Dave Ellis benefitted from over two decades of exposure to the design process at Modern Fan Co. While he has remained true to there foundational pursuit of simplicity and refinement in its products, Ellis has helped to expand the aesthetic range of Modern Fan’s offering while broadening his role to include product design and development.
Who inspired you to start designing ceiling fans or get into the industry?
Tom Frampton: Well, it wasn’t intentional, as you will recall I went to work for Burton A Burton the summer of 1973 (49 years ago this month) I was just 17 and his only employee at the time. What started out as a summer job working for an entrepreneur, machinist and antique trader in short order became the Casablanca Fan Company. That experience whetted my appetite for the starting of my own company, and it was at Casablanca that I designed my first fan (the Punkah Fan 1977). In 1981, I began to consolidate Casablanca’s Special Products Department and by January 1984, was able to spin off that department and start Fanimation.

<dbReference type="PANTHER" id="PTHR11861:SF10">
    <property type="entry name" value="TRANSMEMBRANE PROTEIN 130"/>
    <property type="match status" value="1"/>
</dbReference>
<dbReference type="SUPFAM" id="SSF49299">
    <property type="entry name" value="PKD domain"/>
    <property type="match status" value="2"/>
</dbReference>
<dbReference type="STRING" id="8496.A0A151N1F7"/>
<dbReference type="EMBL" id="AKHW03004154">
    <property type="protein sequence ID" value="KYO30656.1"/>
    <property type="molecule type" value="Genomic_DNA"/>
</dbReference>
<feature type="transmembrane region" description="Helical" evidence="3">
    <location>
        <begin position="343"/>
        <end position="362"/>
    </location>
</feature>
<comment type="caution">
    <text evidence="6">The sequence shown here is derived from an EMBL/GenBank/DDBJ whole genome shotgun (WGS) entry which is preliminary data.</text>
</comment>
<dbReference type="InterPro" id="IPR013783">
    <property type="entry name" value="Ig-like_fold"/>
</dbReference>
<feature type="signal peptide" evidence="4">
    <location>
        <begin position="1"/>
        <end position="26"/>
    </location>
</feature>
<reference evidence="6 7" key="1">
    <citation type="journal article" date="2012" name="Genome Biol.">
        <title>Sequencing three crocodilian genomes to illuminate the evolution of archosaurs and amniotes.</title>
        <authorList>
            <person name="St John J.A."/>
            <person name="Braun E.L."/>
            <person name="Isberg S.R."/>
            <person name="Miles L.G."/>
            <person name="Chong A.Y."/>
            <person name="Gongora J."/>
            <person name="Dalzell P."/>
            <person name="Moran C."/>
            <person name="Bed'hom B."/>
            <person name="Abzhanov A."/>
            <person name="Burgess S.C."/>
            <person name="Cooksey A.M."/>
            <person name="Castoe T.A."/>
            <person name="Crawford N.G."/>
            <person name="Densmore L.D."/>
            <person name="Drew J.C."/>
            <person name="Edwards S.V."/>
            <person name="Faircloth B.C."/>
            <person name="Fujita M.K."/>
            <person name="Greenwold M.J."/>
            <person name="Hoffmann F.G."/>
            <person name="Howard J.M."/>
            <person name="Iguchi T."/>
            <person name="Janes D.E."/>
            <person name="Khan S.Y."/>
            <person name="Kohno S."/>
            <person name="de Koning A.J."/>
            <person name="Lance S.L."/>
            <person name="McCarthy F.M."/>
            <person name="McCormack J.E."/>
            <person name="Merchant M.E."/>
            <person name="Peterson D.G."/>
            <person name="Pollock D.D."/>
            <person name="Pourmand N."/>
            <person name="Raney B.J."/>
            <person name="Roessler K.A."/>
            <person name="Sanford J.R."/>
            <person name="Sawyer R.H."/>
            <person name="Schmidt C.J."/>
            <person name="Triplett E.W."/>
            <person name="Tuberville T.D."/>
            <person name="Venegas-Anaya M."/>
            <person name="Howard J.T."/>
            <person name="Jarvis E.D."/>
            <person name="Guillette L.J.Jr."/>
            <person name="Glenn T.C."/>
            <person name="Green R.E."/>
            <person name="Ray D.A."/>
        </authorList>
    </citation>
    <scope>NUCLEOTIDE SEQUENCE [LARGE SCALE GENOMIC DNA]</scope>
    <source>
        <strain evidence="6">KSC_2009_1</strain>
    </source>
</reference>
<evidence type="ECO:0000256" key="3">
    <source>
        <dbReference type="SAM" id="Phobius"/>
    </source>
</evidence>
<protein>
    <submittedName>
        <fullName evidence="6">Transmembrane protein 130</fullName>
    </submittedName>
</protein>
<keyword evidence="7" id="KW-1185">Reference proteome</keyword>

Chuck Matthews: I was inspired by our original ceiling fan, the Duplo Dinamico, we imported from Brazil. I came across the fan in a small café along the coast of Brazil, somewhere between Rio de Janiero, RJ and Maresias, SP, in 1986.
Dave Ellis: My landing in this industry was rather happenstance and was initially limited to sales and management roles. During those years, Ron Rezek (our founder) steered all product design for The Modern Fan Co. However, working closely with him, I gained invaluable experience and insight into the design and development process. He was incredibly generous in sharing his knowledge and perspective, and I credit Ron for facilitating and encouraging my transition into design.
Describe your creative process
TF: While I don’t design fans for production as I once did, when I did, I tended to design what I liked based on antique fans or some object or material that caught my eye. I would draw several versions in CAD to work out scale and function then hand it off to engineering for detailed drawings and prototyping.
CM: I am inspired by brutalist, industrial design – organic form and Mies Van der Rohe who popularized the saying “Less is more.” Beauty and economy exist in the reduction of design. Designs morph over time for me. I may let a prototype sit for a year in our showroom before I commit to it and even after committing, I am always making changes to our products. I am hoping to make products which endure both mechanically and esthetically.